THE MOTOR ENGINE

An engine or motor is a machine designed to convert energy into useful mechanical motion. Heat engines, including internal combustion engines and external combustion engines (such as steam engines) burn a fuel to create heat, which then creates motion. Electric motors convert electrical energy into mechanical motion, pneumatic motors use compressed air and others—such as clockwork motors in wind-up toys—use elastic energy. In biological systems, molecular motors, like myosins in muscles, use chemical energy to create motion.

"Engine" was originally a term for any mechanical device that converts force into motion. Hence, pre-industrial weapons such as catapults, trebuchets and battering rams were called "siege engines". The word "gin," as in "cotton gin", is short for "engine." The word derives from Old French engin, from the Latin ingenium, which is also the root of the word ingenious. Most mechanical devices invented during the industrial revolution were described as engines—the steam engine being a notable example.

In modern usage, the term engine typically describes devices, like steam engines and internal combustion engines, that burn or otherwise consume fuel to perform mechanical work by exerting a torque or linear force to drive machinery that generates electricity, pumps water, or compresses gas. In the context of propulsion systems, an air-breathing engine is one that uses atmospheric air to oxidise the fuel rather than supplying an independent oxidizer, as in a rocket.

When the internal combustion engine was invented, the term "motor" was initially used to distinguish it from the steam engine—which was in wide use at the time, powering locomotives and other vehicles such as steam rollers. "Motor" and "engine" later came to be used interchangeably in casual discourse. However, technically, the two words have different meanings. An engine is a device that burns or otherwise consumes fuel, changing its chemical composition, whereas a motor is a device driven by electricity, which does not change the chemical composition of its energy source.

A heat engine may also serve as a prime mover—a component that transforms the flow or changes in pressure of a fluid into mechanical energy. An automobile powered by an internal combustion engine may make use of various motors and pumps, but ultimately all such devices derive their power from the engine. Another way of looking at it is that a motor receives power from an external source, and then converts it into mechanical energy, while an engine creates power from pressure (derived directly from the explosive force of combustion or other chemical reaction, or secondarily from the action of some such force on other substances such as air, water, or steam).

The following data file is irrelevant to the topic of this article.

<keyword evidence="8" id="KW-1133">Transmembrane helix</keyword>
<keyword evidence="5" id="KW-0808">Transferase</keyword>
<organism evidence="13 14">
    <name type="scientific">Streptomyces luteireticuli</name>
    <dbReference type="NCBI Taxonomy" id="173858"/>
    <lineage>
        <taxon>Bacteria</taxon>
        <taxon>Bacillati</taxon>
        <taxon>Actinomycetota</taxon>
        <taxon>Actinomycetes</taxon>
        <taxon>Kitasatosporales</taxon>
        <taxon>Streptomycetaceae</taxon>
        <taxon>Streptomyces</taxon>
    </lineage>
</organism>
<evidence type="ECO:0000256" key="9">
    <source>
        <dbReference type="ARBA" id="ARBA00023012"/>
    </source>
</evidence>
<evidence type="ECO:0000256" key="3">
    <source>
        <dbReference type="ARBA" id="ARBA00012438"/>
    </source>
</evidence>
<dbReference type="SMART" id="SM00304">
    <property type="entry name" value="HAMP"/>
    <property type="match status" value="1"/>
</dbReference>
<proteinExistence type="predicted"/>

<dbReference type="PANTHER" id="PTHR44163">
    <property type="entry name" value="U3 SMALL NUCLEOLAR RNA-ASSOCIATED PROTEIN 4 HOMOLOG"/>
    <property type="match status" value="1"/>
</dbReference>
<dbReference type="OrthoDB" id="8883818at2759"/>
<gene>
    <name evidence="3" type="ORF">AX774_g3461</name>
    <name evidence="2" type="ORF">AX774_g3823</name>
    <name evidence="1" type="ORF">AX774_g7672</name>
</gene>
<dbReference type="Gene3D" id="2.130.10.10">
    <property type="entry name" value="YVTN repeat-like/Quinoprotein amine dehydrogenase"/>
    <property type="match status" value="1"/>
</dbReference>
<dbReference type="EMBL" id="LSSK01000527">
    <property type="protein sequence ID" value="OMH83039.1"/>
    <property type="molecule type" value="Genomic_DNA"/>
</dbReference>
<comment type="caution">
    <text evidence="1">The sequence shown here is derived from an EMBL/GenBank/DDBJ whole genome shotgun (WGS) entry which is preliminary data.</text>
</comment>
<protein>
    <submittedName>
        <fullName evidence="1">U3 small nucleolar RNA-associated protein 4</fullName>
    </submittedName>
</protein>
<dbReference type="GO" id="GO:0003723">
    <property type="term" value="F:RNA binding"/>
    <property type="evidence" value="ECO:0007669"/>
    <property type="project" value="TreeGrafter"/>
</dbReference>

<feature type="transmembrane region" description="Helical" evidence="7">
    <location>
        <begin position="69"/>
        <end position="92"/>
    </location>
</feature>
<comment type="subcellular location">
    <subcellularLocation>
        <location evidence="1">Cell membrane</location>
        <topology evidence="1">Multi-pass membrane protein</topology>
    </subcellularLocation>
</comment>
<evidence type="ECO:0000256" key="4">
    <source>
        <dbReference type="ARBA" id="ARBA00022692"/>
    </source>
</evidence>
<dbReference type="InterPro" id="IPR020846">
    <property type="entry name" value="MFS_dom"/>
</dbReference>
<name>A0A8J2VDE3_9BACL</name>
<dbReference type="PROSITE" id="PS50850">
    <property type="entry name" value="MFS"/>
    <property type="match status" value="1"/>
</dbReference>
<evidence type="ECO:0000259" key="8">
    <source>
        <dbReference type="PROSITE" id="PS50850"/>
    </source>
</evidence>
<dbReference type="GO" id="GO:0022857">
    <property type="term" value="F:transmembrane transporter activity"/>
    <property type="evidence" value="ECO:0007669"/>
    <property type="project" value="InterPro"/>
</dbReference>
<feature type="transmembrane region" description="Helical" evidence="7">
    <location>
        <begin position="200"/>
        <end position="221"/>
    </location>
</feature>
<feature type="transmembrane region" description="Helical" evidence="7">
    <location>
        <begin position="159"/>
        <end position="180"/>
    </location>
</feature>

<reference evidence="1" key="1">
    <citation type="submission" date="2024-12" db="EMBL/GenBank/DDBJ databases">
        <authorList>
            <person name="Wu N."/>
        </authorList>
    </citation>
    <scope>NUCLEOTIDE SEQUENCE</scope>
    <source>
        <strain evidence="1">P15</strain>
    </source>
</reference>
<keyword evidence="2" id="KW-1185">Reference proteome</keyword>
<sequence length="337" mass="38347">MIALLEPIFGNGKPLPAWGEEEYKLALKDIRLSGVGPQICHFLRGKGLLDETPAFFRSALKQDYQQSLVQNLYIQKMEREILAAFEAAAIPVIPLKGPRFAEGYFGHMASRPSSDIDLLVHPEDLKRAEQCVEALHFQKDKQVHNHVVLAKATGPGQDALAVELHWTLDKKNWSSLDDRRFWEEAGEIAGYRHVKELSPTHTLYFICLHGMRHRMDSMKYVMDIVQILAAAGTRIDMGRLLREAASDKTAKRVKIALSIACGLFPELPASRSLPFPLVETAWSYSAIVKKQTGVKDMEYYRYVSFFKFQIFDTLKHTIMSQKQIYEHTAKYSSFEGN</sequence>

Devices converting heat energy into motion are commonly referred to simply as engines.

The first commercially successful automobile, created by Karl Benz, added to the interest in light and powerful engines. The lightweight petrol internal combustion engine, operating on a four-stroke Otto cycle, has been the most successful for light automobiles, while the more efficient Diesel engine is used for trucks and buses. However, in recent years, turbo Diesel engines have become increasingly popular, especially outside of the United States, even for quite small cars.

Horizontally opposed pistons
In 1896, Karl Benz was granted a patent for his design of the first engine with horizontally opposed pistons. His design created an engine in which the corresponding pistons move in horizontal cylinders and reach top dead center simultaneously, thus automatically balancing each other with respect to their individual momentum. Engines of this design are often referred to as flat engines because of their shape and lower profile. They are or were used in: the Volkswagen Beetle, some Porsche and Subaru cars, many BMW and Honda motorcycles, and aircraft engines (for propeller driven aircraft), etc.

Advancement
Continuance of the use of the internal combustion engine for automobiles is partly due to the improvement of engine control systems (onboard computers providing engine management processes, and electronically controlled fuel injection). Forced air induction by turbocharging and supercharging have increased power outputs and engine efficiencies. Similar changes have been applied to smaller diesel engines giving them almost the same power characteristics as petrol engines. This is especially evident with the popularity of smaller diesel engine propelled cars in Europe. Larger diesel engines are still often used in trucks and heavy machinery, although they require special machining not available in most factories. Diesel engines produce lower hydrocarbon and CO2 emissions, but greater particulate and NOx pollution, than gasoline engines. Diesels are also 40% more fuel efficient than a comparable gasoline engine.

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